Advantages and Disadvantages of Need-Aware Colleges
Advantages of Need-Aware Colleges
While need-aware schools look at your academics and financial needs when evaluating your application, you’ll likely get an excellent financial aid package from the school if they admit you and you are lower-income. These schools often have the money to fill the gap between what you can pay and tuition costs.
Research the need-aware schools on your list. You might be surprised to find out that they often have more diversity than some need-blind schools.
Disadvantages of Need-Aware Colleges
The most significant disadvantage to applying to a need-aware school is that your financial situation might affect admission. If the school cannot support you financially, they may not admit you.
If you need financial support for college:
- Don’t discount the need-aware schools.
- Do your research and see what percentage of applications are affected by their need-aware policy.
- Focus on highlighting your academics and extracurriculars. If you rank at the top of your class in tests and grades, additional scholarships are available that can help bridge the financial gap.
Comparing Need-Blind and Need-Aware Financial Aid Policies
Need-Blind Financial Aid Policies
When students apply to college, they fill out the FAFSA (Free Application for Federal Student Aid) or the CSS (College Scholarship Service) to document their financial situation and apply for scholarships. In these documents, students calculate their Effective Family Contribution (EFC). This calculation estimates how much money their family can afford to pay per year for the university or college. Depending on the college, they submit these documents as part of their application or separately.
Need-blind colleges send these documents to a financial office that’s different from the admissions office. The college only looks at these papers after the student’s acceptance into the college. Then the school creates a financial aid package for the student to consider. Unfortunately, the EFC calculator isn’t perfect and doesn’t consider unique circumstances that prevent a student from paying the total amount from their EFC. While a student may appeal to the school for more aid, there’s no obligation to provide additional funds because they have met their policy’s requirements.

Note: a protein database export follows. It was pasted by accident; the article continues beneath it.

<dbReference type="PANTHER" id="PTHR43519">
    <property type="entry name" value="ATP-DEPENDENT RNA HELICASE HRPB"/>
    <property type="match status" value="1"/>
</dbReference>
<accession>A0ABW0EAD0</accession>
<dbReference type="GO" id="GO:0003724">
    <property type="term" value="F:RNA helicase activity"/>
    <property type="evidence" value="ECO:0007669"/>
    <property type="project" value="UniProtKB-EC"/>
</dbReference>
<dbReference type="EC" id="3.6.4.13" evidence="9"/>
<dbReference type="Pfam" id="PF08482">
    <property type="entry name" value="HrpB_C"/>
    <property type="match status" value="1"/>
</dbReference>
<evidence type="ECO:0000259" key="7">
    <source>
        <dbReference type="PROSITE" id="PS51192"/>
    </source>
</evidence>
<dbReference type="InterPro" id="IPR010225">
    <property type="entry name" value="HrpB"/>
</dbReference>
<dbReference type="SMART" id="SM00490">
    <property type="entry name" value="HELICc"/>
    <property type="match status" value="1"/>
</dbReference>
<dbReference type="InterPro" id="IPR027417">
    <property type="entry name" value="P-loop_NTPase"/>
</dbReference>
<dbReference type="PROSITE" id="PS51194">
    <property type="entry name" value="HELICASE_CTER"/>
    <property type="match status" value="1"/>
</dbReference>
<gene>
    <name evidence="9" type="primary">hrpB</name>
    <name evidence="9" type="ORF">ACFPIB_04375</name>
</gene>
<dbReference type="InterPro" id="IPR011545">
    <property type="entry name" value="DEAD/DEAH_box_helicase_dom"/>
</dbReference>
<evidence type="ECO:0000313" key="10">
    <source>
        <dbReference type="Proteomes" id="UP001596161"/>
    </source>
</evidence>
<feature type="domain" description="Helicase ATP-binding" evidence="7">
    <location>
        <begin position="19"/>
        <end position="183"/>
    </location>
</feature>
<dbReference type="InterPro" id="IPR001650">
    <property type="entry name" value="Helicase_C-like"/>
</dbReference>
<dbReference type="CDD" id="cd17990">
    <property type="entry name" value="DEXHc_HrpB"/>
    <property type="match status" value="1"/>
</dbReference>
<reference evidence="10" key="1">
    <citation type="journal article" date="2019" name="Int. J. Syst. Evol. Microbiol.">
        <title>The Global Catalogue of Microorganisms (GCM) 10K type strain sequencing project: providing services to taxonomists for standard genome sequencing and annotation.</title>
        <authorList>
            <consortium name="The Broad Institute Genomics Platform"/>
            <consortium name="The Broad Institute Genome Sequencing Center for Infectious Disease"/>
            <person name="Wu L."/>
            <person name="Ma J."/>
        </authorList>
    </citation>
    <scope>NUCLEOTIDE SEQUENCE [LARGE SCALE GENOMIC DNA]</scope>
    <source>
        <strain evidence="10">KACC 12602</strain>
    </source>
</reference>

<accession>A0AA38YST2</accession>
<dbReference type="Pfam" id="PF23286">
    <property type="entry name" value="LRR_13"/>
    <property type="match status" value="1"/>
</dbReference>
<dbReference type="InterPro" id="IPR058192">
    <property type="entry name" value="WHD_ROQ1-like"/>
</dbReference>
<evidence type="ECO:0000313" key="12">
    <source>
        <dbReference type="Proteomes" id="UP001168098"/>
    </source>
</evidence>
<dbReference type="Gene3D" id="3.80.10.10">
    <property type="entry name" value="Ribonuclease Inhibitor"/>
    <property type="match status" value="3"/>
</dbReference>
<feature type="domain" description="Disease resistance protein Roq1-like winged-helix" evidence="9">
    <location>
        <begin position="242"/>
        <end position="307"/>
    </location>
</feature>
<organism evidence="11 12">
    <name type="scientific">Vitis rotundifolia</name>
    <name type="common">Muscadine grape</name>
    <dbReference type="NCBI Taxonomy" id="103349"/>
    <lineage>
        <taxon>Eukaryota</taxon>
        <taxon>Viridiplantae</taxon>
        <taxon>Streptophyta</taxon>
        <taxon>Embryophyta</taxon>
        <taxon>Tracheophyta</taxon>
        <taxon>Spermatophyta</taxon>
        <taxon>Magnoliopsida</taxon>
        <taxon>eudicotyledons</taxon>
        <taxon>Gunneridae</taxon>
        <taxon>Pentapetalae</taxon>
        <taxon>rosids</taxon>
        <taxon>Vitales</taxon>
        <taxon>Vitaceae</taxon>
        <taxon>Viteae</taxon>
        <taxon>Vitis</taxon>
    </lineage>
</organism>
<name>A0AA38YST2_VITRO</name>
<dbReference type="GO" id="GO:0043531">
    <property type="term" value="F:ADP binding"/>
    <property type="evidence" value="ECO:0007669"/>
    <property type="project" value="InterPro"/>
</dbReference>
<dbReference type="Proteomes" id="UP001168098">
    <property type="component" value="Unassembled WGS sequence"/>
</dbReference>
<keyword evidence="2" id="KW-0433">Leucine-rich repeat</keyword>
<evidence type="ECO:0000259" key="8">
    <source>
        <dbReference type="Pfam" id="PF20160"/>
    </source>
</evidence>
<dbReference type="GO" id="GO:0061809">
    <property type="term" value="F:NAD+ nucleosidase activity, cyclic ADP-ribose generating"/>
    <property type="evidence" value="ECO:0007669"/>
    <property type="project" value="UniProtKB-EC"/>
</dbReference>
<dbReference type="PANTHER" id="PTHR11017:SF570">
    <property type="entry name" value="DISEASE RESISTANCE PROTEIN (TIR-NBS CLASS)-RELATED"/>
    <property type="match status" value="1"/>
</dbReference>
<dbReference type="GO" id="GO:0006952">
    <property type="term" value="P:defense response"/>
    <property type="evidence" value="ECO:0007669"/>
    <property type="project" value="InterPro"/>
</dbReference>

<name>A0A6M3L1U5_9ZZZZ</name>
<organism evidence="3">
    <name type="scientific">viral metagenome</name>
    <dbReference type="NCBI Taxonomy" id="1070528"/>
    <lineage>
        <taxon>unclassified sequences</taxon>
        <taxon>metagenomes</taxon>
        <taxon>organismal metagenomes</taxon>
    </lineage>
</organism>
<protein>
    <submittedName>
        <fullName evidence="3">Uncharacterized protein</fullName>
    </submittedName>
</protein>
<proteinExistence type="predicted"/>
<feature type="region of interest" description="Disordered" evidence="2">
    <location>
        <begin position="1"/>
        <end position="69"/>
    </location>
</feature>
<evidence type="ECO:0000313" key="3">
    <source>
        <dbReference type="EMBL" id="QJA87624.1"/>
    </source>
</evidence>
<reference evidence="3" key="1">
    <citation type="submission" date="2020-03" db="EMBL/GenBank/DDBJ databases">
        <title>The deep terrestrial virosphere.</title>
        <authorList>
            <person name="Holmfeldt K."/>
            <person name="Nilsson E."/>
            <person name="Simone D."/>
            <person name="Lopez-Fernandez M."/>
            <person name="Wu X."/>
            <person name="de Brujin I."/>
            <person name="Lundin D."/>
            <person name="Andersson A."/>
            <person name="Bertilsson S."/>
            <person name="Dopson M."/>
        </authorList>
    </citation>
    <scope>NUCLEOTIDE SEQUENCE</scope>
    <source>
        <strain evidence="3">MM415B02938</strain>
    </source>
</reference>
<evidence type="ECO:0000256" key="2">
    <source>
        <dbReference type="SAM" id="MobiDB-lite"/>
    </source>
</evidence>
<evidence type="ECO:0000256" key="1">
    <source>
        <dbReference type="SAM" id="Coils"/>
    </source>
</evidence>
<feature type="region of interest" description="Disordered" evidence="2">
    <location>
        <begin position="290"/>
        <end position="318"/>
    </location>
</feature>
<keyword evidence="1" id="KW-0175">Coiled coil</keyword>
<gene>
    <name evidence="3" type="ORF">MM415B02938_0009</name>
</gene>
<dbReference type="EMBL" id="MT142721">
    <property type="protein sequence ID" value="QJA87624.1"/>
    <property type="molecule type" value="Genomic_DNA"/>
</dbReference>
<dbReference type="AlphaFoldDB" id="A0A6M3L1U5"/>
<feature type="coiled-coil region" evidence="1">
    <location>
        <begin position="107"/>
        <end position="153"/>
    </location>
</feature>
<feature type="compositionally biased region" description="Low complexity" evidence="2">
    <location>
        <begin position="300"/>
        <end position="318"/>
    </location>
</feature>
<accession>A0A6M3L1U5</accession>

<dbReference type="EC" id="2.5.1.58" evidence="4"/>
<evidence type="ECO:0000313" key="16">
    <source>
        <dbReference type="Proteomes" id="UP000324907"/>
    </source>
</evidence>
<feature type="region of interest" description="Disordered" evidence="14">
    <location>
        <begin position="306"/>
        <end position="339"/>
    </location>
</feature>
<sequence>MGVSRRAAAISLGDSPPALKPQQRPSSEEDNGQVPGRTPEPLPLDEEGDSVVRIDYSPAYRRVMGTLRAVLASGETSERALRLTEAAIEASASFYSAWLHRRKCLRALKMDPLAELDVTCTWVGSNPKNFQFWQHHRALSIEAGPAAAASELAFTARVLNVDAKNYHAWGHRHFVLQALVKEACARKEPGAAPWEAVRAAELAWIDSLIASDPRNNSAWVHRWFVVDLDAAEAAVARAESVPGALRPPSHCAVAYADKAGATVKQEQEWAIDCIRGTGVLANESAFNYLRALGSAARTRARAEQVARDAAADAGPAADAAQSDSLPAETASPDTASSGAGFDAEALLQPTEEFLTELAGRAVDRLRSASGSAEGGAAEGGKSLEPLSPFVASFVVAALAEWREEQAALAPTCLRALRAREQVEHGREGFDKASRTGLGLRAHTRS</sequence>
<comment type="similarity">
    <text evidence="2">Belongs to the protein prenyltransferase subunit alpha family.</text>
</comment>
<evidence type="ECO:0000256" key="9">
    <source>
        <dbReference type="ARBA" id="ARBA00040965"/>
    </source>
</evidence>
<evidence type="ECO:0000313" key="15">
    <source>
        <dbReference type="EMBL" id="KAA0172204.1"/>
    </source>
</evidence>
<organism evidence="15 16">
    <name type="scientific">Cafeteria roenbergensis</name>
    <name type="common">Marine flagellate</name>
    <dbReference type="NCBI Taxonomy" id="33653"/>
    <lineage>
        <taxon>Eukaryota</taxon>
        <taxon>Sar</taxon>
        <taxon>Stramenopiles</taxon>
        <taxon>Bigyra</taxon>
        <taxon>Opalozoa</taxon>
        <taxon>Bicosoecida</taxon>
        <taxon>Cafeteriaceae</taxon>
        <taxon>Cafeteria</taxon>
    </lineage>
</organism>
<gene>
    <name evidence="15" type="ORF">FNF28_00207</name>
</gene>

Need-Aware Financial Aid Policies
Need-aware is similar in the documentation process, where students need to fill out either the CSS or the FAFSA. Admissions officers consider these documents in their application evaluations, weighing their desire for the student against the financial responsibility to the student.
Many schools that fall into the need-aware category offer merit-based scholarships to counter the cost to the student. Instead of focusing on their financial situation, they use academics to determine who receives scholarships.
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How to Pick the Right Need-Blind or Need-Aware School for You
Need-blind and need-aware schools have advantages and disadvantages. It doesn’t hurt to apply to need-aware schools, especially if your grades, tests, and extracurriculars are at the top of your class. Do your research, ask admissions offices about their policies, and don’t forget to look into other forms of financial aid.
Interested in learning more about need-blind and need-aware schools? Contact one of our admissions counselors for more information.